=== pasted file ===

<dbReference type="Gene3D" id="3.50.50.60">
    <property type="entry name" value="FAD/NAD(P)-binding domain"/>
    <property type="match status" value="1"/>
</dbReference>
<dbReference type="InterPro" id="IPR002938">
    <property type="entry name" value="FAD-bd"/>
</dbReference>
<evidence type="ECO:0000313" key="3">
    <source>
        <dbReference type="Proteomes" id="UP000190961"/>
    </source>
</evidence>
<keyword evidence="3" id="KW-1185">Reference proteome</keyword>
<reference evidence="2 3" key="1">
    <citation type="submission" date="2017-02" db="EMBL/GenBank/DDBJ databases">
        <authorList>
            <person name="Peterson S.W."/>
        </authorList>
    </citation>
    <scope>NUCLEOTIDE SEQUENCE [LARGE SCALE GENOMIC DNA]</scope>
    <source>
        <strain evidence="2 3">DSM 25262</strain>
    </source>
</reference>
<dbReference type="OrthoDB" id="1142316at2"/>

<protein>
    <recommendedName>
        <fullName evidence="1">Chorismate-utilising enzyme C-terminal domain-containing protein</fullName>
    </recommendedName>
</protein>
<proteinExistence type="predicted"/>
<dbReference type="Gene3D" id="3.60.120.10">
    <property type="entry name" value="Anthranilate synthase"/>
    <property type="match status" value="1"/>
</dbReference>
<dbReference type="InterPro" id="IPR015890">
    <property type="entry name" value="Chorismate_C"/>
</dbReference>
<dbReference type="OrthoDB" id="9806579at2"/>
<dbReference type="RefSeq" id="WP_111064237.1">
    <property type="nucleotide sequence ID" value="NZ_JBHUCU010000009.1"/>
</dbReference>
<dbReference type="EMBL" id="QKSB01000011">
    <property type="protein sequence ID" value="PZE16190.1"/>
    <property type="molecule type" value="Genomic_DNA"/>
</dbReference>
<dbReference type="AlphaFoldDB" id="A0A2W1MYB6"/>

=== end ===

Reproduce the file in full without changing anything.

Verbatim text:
<dbReference type="Gene3D" id="3.50.50.60">
    <property type="entry name" value="FAD/NAD(P)-binding domain"/>
    <property type="match status" value="1"/>
</dbReference>
<dbReference type="InterPro" id="IPR002938">
    <property type="entry name" value="FAD-bd"/>
</dbReference>
<evidence type="ECO:0000313" key="3">
    <source>
        <dbReference type="Proteomes" id="UP000190961"/>
    </source>
</evidence>
<keyword evidence="3" id="KW-1185">Reference proteome</keyword>
<reference evidence="2 3" key="1">
    <citation type="submission" date="2017-02" db="EMBL/GenBank/DDBJ databases">
        <authorList>
            <person name="Peterson S.W."/>
        </authorList>
    </citation>
    <scope>NUCLEOTIDE SEQUENCE [LARGE SCALE GENOMIC DNA]</scope>
    <source>
        <strain evidence="2 3">DSM 25262</strain>
    </source>
</reference>
<dbReference type="OrthoDB" id="1142316at2"/>

<protein>
    <recommendedName>
        <fullName evidence="1">Chorismate-utilising enzyme C-terminal domain-containing protein</fullName>
    </recommendedName>
</protein>
<proteinExistence type="predicted"/>
<dbReference type="Gene3D" id="3.60.120.10">
    <property type="entry name" value="Anthranilate synthase"/>
    <property type="match status" value="1"/>
</dbReference>
<dbReference type="InterPro" id="IPR015890">
    <property type="entry name" value="Chorismate_C"/>
</dbReference>
<dbReference type="OrthoDB" id="9806579at2"/>
<dbReference type="RefSeq" id="WP_111064237.1">
    <property type="nucleotide sequence ID" value="NZ_JBHUCU010000009.1"/>
</dbReference>
<dbReference type="EMBL" id="QKSB01000011">
    <property type="protein sequence ID" value="PZE16190.1"/>
    <property type="molecule type" value="Genomic_DNA"/>
</dbReference>
<dbReference type="AlphaFoldDB" id="A0A2W1MYB6"/>